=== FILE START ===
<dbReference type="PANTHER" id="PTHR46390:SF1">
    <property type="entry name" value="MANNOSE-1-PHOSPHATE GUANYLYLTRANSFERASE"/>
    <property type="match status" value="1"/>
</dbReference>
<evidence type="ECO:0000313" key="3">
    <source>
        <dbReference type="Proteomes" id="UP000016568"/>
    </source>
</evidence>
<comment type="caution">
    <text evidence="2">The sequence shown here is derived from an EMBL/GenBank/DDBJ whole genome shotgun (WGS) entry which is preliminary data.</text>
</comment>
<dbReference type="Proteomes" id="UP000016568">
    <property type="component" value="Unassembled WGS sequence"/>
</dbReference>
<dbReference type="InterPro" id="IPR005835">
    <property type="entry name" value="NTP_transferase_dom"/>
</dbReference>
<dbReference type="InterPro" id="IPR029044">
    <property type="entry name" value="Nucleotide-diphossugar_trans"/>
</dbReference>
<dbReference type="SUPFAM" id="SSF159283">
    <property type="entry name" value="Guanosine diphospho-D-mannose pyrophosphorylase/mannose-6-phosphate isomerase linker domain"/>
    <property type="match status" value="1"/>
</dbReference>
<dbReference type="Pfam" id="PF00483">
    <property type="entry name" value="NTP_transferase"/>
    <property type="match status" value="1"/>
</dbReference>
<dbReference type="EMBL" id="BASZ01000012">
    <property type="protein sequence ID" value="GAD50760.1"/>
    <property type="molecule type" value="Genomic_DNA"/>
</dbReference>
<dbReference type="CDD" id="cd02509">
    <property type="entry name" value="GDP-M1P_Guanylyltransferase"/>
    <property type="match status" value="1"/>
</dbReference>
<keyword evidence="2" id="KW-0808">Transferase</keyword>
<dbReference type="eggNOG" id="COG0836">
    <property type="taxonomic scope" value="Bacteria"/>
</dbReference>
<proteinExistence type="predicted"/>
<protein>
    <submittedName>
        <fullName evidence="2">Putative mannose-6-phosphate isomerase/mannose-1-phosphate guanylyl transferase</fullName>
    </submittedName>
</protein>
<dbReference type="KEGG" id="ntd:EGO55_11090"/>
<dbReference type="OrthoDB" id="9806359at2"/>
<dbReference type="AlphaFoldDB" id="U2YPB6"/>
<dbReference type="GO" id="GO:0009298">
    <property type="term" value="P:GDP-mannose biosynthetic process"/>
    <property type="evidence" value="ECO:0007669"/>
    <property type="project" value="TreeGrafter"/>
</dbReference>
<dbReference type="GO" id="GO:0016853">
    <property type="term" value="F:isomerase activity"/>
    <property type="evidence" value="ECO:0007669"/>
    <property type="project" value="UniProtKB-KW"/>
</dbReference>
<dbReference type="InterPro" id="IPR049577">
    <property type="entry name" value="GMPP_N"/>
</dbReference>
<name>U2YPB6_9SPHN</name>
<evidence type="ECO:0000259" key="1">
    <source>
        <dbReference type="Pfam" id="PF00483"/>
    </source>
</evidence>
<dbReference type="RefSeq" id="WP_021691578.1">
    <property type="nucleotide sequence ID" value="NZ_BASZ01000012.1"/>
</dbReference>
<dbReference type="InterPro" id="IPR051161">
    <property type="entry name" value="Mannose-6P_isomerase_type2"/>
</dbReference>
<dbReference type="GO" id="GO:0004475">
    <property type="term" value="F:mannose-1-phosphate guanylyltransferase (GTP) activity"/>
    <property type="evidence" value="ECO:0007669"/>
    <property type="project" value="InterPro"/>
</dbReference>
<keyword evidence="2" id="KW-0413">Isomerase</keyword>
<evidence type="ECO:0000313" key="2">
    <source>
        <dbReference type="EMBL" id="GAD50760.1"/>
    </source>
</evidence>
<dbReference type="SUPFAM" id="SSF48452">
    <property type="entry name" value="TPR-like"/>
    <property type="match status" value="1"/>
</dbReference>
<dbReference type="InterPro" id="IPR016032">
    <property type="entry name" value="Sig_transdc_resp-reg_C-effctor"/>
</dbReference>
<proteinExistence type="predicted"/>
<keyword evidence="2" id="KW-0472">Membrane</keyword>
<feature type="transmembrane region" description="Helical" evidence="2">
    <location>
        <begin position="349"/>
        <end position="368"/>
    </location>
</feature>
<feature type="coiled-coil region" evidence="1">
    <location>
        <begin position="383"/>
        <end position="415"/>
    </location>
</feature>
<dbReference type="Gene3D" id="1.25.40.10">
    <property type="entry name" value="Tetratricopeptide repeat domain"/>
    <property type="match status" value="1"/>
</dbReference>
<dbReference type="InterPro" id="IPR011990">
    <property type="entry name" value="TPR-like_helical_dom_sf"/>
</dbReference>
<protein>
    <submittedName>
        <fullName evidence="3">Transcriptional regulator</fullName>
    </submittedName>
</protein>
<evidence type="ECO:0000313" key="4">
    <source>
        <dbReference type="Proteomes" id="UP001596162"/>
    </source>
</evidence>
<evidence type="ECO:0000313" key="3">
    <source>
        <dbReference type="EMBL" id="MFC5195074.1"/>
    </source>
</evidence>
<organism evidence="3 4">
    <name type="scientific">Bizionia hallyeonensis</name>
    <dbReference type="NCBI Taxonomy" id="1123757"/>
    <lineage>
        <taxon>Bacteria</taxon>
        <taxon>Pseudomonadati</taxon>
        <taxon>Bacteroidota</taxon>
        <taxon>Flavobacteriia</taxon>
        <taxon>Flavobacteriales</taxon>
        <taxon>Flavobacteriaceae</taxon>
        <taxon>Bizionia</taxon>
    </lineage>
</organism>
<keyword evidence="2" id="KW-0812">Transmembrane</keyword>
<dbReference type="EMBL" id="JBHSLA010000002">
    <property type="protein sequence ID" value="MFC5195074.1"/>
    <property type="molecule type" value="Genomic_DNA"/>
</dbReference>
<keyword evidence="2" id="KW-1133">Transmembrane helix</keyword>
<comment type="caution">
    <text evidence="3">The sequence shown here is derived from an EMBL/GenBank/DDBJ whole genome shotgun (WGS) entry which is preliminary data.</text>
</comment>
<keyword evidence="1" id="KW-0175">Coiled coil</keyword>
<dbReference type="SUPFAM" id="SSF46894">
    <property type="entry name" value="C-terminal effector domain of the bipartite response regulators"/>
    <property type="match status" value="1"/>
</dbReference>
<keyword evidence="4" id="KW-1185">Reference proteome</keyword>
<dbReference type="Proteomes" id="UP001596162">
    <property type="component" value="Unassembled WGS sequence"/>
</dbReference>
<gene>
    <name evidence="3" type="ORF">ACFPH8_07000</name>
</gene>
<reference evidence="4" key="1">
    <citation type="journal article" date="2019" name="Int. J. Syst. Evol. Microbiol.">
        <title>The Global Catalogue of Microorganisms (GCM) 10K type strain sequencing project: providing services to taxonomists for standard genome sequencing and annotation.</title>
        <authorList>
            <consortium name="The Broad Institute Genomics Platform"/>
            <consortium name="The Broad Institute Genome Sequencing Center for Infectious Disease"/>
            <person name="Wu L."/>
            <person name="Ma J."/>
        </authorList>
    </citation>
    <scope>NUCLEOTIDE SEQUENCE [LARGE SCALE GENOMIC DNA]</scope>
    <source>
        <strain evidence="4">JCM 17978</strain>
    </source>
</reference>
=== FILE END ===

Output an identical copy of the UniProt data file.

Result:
<dbReference type="PANTHER" id="PTHR46390:SF1">
    <property type="entry name" value="MANNOSE-1-PHOSPHATE GUANYLYLTRANSFERASE"/>
    <property type="match status" value="1"/>
</dbReference>
<evidence type="ECO:0000313" key="3">
    <source>
        <dbReference type="Proteomes" id="UP000016568"/>
    </source>
</evidence>
<comment type="caution">
    <text evidence="2">The sequence shown here is derived from an EMBL/GenBank/DDBJ whole genome shotgun (WGS) entry which is preliminary data.</text>
</comment>
<dbReference type="Proteomes" id="UP000016568">
    <property type="component" value="Unassembled WGS sequence"/>
</dbReference>
<dbReference type="InterPro" id="IPR005835">
    <property type="entry name" value="NTP_transferase_dom"/>
</dbReference>
<dbReference type="InterPro" id="IPR029044">
    <property type="entry name" value="Nucleotide-diphossugar_trans"/>
</dbReference>
<dbReference type="SUPFAM" id="SSF159283">
    <property type="entry name" value="Guanosine diphospho-D-mannose pyrophosphorylase/mannose-6-phosphate isomerase linker domain"/>
    <property type="match status" value="1"/>
</dbReference>
<dbReference type="Pfam" id="PF00483">
    <property type="entry name" value="NTP_transferase"/>
    <property type="match status" value="1"/>
</dbReference>
<dbReference type="EMBL" id="BASZ01000012">
    <property type="protein sequence ID" value="GAD50760.1"/>
    <property type="molecule type" value="Genomic_DNA"/>
</dbReference>
<dbReference type="CDD" id="cd02509">
    <property type="entry name" value="GDP-M1P_Guanylyltransferase"/>
    <property type="match status" value="1"/>
</dbReference>
<keyword evidence="2" id="KW-0808">Transferase</keyword>
<dbReference type="eggNOG" id="COG0836">
    <property type="taxonomic scope" value="Bacteria"/>
</dbReference>
<proteinExistence type="predicted"/>
<protein>
    <submittedName>
        <fullName evidence="2">Putative mannose-6-phosphate isomerase/mannose-1-phosphate guanylyl transferase</fullName>
    </submittedName>
</protein>
<dbReference type="KEGG" id="ntd:EGO55_11090"/>
<dbReference type="OrthoDB" id="9806359at2"/>
<dbReference type="AlphaFoldDB" id="U2YPB6"/>
<dbReference type="GO" id="GO:0009298">
    <property type="term" value="P:GDP-mannose biosynthetic process"/>
    <property type="evidence" value="ECO:0007669"/>
    <property type="project" value="TreeGrafter"/>
</dbReference>
<dbReference type="GO" id="GO:0016853">
    <property type="term" value="F:isomerase activity"/>
    <property type="evidence" value="ECO:0007669"/>
    <property type="project" value="UniProtKB-KW"/>
</dbReference>
<dbReference type="InterPro" id="IPR049577">
    <property type="entry name" value="GMPP_N"/>
</dbReference>
<name>U2YPB6_9SPHN</name>
<evidence type="ECO:0000259" key="1">
    <source>
        <dbReference type="Pfam" id="PF00483"/>
    </source>
</evidence>
<dbReference type="RefSeq" id="WP_021691578.1">
    <property type="nucleotide sequence ID" value="NZ_BASZ01000012.1"/>
</dbReference>
<dbReference type="InterPro" id="IPR051161">
    <property type="entry name" value="Mannose-6P_isomerase_type2"/>
</dbReference>
<dbReference type="GO" id="GO:0004475">
    <property type="term" value="F:mannose-1-phosphate guanylyltransferase (GTP) activity"/>
    <property type="evidence" value="ECO:0007669"/>
    <property type="project" value="InterPro"/>
</dbReference>
<keyword evidence="2" id="KW-0413">Isomerase</keyword>
<evidence type="ECO:0000313" key="2">
    <source>
        <dbReference type="EMBL" id="GAD50760.1"/>
    </source>
</evidence>
<dbReference type="SUPFAM" id="SSF48452">
    <property type="entry name" value="TPR-like"/>
    <property type="match status" value="1"/>
</dbReference>
<dbReference type="InterPro" id="IPR016032">
    <property type="entry name" value="Sig_transdc_resp-reg_C-effctor"/>
</dbReference>
<proteinExistence type="predicted"/>
<keyword evidence="2" id="KW-0472">Membrane</keyword>
<feature type="transmembrane region" description="Helical" evidence="2">
    <location>
        <begin position="349"/>
        <end position="368"/>
    </location>
</feature>
<feature type="coiled-coil region" evidence="1">
    <location>
        <begin position="383"/>
        <end position="415"/>
    </location>
</feature>
<dbReference type="Gene3D" id="1.25.40.10">
    <property type="entry name" value="Tetratricopeptide repeat domain"/>
    <property type="match status" value="1"/>
</dbReference>
<dbReference type="InterPro" id="IPR011990">
    <property type="entry name" value="TPR-like_helical_dom_sf"/>
</dbReference>
<protein>
    <submittedName>
        <fullName evidence="3">Transcriptional regulator</fullName>
    </submittedName>
</protein>
<evidence type="ECO:0000313" key="4">
    <source>
        <dbReference type="Proteomes" id="UP001596162"/>
    </source>
</evidence>
<evidence type="ECO:0000313" key="3">
    <source>
        <dbReference type="EMBL" id="MFC5195074.1"/>
    </source>
</evidence>
<organism evidence="3 4">
    <name type="scientific">Bizionia hallyeonensis</name>
    <dbReference type="NCBI Taxonomy" id="1123757"/>
    <lineage>
        <taxon>Bacteria</taxon>
        <taxon>Pseudomonadati</taxon>
        <taxon>Bacteroidota</taxon>
        <taxon>Flavobacteriia</taxon>
        <taxon>Flavobacteriales</taxon>
        <taxon>Flavobacteriaceae</taxon>
        <taxon>Bizionia</taxon>
    </lineage>
</organism>
<keyword evidence="2" id="KW-0812">Transmembrane</keyword>
<dbReference type="EMBL" id="JBHSLA010000002">
    <property type="protein sequence ID" value="MFC5195074.1"/>
    <property type="molecule type" value="Genomic_DNA"/>
</dbReference>
<keyword evidence="2" id="KW-1133">Transmembrane helix</keyword>
<comment type="caution">
    <text evidence="3">The sequence shown here is derived from an EMBL/GenBank/DDBJ whole genome shotgun (WGS) entry which is preliminary data.</text>
</comment>
<keyword evidence="1" id="KW-0175">Coiled coil</keyword>
<dbReference type="SUPFAM" id="SSF46894">
    <property type="entry name" value="C-terminal effector domain of the bipartite response regulators"/>
    <property type="match status" value="1"/>
</dbReference>
<keyword evidence="4" id="KW-1185">Reference proteome</keyword>
<dbReference type="Proteomes" id="UP001596162">
    <property type="component" value="Unassembled WGS sequence"/>
</dbReference>
<gene>
    <name evidence="3" type="ORF">ACFPH8_07000</name>
</gene>
<reference evidence="4" key="1">
    <citation type="journal article" date="2019" name="Int. J. Syst. Evol. Microbiol.">
        <title>The Global Catalogue of Microorganisms (GCM) 10K type strain sequencing project: providing services to taxonomists for standard genome sequencing and annotation.</title>
        <authorList>
            <consortium name="The Broad Institute Genomics Platform"/>
            <consortium name="The Broad Institute Genome Sequencing Center for Infectious Disease"/>
            <person name="Wu L."/>
            <person name="Ma J."/>
        </authorList>
    </citation>
    <scope>NUCLEOTIDE SEQUENCE [LARGE SCALE GENOMIC DNA]</scope>
    <source>
        <strain evidence="4">JCM 17978</strain>
    </source>
</reference>